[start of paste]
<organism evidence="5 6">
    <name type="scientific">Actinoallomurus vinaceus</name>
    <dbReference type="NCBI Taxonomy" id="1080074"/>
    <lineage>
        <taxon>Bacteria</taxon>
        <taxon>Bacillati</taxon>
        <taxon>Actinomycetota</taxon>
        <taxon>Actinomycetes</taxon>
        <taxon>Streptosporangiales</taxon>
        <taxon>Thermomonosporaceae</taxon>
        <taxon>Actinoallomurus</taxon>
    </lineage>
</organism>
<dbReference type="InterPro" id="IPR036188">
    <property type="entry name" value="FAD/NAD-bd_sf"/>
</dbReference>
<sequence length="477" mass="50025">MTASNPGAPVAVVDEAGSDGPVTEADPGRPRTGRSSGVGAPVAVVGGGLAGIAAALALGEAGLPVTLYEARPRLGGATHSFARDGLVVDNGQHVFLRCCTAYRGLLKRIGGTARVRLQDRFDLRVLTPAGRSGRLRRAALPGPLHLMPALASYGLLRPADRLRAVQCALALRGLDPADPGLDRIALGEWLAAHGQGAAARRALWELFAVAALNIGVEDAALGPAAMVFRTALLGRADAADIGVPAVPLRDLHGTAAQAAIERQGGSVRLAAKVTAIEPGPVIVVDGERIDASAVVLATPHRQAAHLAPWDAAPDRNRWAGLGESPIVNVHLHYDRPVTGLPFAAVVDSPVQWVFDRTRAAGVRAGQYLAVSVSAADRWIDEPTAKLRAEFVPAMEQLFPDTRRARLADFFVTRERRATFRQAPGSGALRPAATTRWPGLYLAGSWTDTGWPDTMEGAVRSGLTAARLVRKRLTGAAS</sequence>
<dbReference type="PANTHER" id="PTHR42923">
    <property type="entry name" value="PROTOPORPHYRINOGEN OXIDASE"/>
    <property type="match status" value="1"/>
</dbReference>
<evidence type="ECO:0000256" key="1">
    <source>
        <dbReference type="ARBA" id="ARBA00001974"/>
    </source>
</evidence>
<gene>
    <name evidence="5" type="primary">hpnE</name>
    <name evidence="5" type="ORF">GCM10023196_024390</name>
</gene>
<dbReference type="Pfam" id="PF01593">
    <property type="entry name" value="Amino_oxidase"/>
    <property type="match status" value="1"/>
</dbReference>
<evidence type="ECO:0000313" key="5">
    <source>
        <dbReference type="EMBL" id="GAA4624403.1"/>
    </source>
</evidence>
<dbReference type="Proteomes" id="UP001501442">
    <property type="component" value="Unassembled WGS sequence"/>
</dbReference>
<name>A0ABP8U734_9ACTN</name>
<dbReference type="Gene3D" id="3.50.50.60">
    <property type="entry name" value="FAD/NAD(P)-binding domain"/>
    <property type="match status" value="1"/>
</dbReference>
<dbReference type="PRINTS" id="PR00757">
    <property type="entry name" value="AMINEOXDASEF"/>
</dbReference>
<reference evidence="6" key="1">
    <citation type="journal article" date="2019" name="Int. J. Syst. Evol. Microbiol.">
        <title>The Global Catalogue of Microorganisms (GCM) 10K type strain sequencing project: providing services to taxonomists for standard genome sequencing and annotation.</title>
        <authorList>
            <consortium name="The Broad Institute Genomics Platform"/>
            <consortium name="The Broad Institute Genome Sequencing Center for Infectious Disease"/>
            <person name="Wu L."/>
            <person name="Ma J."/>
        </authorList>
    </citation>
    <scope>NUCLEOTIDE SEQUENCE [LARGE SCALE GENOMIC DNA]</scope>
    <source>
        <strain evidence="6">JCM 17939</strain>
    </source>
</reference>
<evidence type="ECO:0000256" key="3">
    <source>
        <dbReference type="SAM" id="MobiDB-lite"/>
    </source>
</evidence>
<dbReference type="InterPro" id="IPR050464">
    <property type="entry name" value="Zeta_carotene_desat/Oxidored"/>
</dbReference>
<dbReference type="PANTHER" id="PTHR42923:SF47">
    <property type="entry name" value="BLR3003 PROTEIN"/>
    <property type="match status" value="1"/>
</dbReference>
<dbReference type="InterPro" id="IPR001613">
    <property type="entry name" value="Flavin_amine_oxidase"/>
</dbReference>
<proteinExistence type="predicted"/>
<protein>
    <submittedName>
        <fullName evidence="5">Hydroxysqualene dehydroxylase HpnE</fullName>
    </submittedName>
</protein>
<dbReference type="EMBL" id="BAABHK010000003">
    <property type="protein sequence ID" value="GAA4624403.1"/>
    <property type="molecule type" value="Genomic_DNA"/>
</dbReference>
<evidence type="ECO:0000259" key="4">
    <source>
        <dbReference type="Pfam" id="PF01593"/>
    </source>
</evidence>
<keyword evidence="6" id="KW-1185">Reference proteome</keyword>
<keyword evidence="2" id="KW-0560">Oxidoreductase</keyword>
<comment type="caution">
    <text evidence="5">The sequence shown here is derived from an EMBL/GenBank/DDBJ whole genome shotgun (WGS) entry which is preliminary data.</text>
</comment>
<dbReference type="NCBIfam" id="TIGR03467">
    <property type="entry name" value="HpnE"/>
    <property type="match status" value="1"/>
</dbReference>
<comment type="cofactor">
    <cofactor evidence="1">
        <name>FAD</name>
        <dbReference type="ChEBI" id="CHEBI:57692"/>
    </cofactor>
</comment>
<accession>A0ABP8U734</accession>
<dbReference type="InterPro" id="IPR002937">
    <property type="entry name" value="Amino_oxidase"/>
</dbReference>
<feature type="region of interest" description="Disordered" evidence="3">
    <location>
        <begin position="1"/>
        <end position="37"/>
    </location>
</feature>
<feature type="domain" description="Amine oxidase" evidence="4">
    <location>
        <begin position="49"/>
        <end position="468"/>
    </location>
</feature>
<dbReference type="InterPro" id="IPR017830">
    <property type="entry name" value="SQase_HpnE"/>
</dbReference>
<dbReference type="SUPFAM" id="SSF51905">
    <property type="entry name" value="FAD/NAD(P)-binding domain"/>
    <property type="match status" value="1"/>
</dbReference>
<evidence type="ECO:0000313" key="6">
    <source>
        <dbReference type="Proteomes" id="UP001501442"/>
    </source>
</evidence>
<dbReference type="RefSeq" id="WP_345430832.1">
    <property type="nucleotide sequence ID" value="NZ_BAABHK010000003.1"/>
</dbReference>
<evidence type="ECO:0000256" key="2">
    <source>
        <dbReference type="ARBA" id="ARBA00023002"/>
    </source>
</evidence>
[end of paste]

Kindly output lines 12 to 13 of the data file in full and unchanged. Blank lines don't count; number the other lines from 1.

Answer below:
    </lineage>
</organism>